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R. Kelly’s New York Trial Pushed to September Victoria Bekiempis

R. Kelly’s Brooklyn Federal Court trial for racketeering and sexual-misconduct charges has been moved from summer to late September, as the coronavirus shutdown has caused delays in the court system. During a telephone conference Thursday afternoon, Judge Ann M. Donnelly recognized that the July 7 trial date likely wasn’t realistic, and scheduled jury selection for September 29. Prospective jurors will fill out questionnaires two weeks prior. Questionnaires help prosecutors and defense lawyers speed up jury selection, by disqualifying obviously unsuitable jurors early on. Opening arguments would start whenever a panel of jurors is picked. It was recognized, however, that this new trial date might not stick, depending how the outbreak is impacting courts at that time. One of Kelly’s lawyers, Steve Greenberg, pointed out that potential jurors might be leery of being in close proximity. Moving Kelly’s trial to the fall is almost guaranteed to delay his Chicago federal trial; before the COVID-19 pandemic hit, that trial had already been postponed from late April to October 13.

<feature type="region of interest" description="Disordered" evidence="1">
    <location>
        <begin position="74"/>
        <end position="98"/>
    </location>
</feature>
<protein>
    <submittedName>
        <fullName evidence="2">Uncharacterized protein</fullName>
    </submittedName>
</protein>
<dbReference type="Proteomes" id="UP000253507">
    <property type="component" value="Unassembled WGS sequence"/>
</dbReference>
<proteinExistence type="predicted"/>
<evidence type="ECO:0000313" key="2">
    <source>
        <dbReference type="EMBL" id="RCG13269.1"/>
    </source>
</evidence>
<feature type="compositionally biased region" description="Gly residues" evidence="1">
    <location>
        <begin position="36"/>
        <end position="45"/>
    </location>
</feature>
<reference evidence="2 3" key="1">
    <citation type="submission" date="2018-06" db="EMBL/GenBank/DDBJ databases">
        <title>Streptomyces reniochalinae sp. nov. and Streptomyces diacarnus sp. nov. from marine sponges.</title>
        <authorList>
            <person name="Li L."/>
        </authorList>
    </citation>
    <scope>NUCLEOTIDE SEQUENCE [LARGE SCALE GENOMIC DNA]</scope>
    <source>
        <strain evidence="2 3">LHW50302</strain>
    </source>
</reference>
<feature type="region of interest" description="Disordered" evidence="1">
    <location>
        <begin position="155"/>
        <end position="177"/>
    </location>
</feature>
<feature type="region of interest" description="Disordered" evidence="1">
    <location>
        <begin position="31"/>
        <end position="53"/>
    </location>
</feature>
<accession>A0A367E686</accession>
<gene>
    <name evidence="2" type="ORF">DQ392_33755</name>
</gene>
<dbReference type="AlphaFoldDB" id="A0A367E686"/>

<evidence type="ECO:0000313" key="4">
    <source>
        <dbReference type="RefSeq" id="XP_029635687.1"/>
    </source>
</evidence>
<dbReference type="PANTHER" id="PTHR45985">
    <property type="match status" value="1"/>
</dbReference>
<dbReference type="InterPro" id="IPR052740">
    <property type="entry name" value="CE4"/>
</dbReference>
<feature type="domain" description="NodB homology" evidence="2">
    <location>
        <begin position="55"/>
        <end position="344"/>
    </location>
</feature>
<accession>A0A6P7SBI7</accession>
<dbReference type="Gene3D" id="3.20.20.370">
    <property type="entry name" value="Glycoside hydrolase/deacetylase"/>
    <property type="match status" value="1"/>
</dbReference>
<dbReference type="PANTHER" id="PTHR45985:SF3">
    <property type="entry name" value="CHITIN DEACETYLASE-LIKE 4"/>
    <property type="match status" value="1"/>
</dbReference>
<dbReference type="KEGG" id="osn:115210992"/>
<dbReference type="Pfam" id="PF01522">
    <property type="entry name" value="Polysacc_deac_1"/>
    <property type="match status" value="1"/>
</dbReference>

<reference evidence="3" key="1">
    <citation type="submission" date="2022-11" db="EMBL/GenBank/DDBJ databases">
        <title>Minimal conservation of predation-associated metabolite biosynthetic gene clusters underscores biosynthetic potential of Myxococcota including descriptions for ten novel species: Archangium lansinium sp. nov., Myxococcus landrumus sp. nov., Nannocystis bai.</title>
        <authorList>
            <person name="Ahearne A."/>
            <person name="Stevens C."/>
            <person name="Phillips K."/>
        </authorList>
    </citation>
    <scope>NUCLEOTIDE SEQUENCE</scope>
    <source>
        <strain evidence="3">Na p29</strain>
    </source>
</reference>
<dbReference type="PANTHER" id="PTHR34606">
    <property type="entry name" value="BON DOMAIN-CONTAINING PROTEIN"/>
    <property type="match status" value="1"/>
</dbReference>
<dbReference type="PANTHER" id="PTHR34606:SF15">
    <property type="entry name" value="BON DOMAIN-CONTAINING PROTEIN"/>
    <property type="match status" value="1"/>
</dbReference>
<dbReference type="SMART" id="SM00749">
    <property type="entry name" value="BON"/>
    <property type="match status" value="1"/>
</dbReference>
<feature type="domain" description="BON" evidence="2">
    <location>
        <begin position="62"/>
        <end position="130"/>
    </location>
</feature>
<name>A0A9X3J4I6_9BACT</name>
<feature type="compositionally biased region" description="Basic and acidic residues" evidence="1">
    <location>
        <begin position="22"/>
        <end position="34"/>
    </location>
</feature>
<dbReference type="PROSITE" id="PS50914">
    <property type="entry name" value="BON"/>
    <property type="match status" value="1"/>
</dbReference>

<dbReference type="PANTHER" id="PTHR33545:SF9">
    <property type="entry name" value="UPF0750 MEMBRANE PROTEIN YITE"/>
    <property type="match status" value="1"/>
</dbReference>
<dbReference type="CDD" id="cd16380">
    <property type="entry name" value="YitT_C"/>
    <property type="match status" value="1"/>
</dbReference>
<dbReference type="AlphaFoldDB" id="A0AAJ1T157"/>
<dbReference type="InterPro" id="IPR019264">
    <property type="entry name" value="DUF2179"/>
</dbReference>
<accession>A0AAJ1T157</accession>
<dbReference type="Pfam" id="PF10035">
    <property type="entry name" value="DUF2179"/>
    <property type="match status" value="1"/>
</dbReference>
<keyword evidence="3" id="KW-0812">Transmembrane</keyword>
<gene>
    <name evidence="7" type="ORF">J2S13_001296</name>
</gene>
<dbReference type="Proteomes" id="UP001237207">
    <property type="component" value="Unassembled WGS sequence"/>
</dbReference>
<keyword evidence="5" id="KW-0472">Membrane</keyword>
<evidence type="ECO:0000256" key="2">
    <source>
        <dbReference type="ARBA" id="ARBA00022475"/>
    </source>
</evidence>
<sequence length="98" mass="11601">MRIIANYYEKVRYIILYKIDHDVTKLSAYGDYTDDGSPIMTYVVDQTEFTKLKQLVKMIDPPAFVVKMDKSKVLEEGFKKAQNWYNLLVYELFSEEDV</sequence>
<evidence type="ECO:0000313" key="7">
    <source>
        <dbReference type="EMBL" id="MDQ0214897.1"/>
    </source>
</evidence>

Meanwhile, Kelly made yet another pitch for release because of COVID-19. Lawyers for Kelly, whose “emergency” request for home confinement over coronavirus concerns was shot down last week, said that conditions at federal jail in Chicago had worsened. His lawyers said that there are at least six detainees with confirmed COVID-19 diagnoses, and “there are likely already many more positive cases …” (The Federal Bureau of Prisons claims there are four positive cases among prisoners and ten among staffers where Kelly is being held.) Citing Bureau of Prisons data that some 500 inmates across the U.S. are COVID-19-positive, his lawyers argued “that Mr. Kelly will be infected with this deadly disease, is now unfortunately an absolute probability.” Federal prosecutors have to respond to Kelly’s request by 12 p.m. Friday.